STATE OF MINNESOTA

IN SUPREME COURT

C7-95-1733

Crow Wing CountyCoyne, J.

State of Minnesota,

Respondent,

vs.






Filed August 1, 1996
Office of Appellate Courts
Scott Peter Zenanko,

Appellant.

 

 

Heard, considered and decided by the court en banc.

O P I N I O N

COYNE, Justice.

Defendant, Scott Peter Zenanko, was found guilty by a district court jury of burglary, first-degree felony murder, first-degree premeditated murder, and attempted first-degree premeditated murder, Minn. Stat. §§ 609.17, subd. 1, 609.185(1) and (3), 609.582, subd. 1(c), and was sentenced by the trial court to consecutive terms of life in prison for each murder conviction, a consecutive term of 180 months in prison for the attempted murder conviction and a concurrent term of 48 months for the burglary conviction. On this appeal from the judgment, defendant raises claims of evidentiary insufficiency as to burglary and felony murder, improper admission of evidence, and prosecutorial misconduct, and in his pro se supplemental brief, he has added claims of prejudicial security measures at trial and excessive bail.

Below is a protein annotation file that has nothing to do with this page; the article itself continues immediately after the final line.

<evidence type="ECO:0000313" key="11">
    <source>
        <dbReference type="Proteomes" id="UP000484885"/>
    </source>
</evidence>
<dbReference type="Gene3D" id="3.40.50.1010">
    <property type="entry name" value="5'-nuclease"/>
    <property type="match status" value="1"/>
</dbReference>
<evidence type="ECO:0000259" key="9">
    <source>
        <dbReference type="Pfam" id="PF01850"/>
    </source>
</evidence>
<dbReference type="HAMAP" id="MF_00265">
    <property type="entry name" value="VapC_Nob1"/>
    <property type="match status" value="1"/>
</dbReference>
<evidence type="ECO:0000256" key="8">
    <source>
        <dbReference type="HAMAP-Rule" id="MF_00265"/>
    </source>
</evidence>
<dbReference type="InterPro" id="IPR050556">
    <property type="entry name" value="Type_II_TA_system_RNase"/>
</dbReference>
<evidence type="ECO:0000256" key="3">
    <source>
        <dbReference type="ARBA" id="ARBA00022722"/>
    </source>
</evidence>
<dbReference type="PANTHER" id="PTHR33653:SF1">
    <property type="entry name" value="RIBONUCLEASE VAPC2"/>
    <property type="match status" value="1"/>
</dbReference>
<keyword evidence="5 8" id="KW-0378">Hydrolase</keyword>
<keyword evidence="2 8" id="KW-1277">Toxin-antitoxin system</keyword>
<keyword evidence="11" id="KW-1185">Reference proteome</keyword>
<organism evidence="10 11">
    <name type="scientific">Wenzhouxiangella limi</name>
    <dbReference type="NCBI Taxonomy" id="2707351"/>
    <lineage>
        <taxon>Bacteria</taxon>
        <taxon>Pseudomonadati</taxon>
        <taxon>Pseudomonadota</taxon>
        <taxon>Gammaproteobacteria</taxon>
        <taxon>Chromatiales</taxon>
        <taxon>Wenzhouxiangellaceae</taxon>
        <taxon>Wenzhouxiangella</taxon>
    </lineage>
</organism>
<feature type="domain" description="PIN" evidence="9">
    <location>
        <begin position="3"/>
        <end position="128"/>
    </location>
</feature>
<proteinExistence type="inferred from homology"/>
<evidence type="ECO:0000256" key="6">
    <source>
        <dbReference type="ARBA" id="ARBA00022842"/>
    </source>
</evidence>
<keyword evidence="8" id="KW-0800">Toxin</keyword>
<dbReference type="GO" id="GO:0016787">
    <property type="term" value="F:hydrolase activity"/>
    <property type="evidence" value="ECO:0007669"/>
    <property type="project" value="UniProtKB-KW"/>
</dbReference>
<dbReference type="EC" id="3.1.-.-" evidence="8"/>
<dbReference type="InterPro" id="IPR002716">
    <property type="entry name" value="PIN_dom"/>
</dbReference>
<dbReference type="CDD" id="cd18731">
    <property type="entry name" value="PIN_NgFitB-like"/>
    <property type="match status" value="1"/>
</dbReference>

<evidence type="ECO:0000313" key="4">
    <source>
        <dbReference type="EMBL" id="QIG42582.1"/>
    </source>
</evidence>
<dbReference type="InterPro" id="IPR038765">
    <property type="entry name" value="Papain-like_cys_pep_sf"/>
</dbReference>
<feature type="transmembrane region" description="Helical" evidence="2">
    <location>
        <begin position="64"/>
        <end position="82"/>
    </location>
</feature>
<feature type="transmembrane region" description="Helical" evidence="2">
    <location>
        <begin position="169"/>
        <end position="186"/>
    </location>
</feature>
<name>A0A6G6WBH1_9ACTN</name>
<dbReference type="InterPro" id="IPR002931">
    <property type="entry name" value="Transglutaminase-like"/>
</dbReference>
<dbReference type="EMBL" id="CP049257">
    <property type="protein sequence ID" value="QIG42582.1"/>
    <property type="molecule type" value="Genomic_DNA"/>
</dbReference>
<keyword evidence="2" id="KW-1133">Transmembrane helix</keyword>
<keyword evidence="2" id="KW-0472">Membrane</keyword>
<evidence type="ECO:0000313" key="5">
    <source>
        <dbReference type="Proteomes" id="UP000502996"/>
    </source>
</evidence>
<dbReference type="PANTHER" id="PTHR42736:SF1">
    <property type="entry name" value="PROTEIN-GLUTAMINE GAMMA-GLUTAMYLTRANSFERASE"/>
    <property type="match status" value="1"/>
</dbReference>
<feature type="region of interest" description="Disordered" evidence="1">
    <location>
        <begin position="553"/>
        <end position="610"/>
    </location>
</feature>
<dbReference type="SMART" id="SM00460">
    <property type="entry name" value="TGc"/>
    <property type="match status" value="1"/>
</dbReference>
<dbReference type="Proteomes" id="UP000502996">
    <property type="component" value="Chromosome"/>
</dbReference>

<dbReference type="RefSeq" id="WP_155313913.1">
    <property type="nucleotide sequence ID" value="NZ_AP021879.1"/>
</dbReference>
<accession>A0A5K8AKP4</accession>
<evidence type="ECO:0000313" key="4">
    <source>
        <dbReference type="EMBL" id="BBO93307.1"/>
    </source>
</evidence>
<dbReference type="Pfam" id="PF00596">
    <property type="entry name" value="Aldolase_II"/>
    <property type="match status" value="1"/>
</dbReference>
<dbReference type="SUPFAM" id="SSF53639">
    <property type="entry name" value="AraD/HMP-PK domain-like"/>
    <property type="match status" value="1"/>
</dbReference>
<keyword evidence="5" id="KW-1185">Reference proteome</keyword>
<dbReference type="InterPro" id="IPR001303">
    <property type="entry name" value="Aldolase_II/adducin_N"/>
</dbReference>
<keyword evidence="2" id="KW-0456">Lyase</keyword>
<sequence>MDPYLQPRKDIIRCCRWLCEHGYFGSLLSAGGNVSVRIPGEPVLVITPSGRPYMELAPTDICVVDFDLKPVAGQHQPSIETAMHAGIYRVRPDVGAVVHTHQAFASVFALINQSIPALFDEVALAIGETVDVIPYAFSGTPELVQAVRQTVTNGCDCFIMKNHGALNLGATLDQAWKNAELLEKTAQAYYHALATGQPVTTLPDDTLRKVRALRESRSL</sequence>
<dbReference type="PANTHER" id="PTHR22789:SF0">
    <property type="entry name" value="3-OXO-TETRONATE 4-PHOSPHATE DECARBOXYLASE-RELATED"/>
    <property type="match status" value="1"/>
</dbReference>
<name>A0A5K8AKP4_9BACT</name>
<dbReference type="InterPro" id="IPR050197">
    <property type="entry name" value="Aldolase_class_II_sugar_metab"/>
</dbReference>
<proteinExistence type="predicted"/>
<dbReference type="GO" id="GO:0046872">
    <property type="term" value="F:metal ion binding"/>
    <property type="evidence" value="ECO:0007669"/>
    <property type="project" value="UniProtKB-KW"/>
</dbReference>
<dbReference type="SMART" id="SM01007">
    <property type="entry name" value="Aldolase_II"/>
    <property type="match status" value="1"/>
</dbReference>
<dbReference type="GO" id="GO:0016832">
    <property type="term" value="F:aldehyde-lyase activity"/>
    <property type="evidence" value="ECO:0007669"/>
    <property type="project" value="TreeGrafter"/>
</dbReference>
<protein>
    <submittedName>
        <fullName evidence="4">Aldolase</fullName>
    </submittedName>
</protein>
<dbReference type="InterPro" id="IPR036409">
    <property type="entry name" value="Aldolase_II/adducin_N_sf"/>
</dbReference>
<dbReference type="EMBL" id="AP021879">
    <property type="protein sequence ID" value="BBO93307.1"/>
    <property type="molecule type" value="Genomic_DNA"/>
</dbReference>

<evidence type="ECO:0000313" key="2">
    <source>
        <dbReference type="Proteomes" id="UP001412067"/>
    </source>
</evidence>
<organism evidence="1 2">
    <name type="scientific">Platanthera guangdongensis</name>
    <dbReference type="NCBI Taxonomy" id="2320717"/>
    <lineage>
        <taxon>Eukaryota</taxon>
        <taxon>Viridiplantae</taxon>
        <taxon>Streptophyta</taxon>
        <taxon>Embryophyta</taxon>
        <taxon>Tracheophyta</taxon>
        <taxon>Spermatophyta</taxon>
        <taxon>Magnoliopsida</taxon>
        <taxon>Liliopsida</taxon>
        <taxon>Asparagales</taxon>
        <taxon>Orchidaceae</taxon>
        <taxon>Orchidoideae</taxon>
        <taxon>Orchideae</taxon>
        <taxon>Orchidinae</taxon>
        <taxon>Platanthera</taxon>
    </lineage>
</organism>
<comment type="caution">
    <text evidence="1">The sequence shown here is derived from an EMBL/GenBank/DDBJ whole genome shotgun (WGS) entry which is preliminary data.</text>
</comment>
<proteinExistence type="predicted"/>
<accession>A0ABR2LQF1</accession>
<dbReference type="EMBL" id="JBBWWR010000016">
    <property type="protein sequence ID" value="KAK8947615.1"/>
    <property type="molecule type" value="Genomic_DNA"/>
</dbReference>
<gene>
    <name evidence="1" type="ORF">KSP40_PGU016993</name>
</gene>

In the early morning hours of October 3, 1994, Michael Barhorst, his fiancee Cindy Shepard, and Shepard's two-year-old child were asleep in one bedroom of their Brainerd-area apartment. Michael's brother Thomas was asleep in the other bedroom, and a visiting young family friend was on a hide-a-bed in the living room. Because it was a warm night, the interior door of the apartment was left open, but the screen door was latched.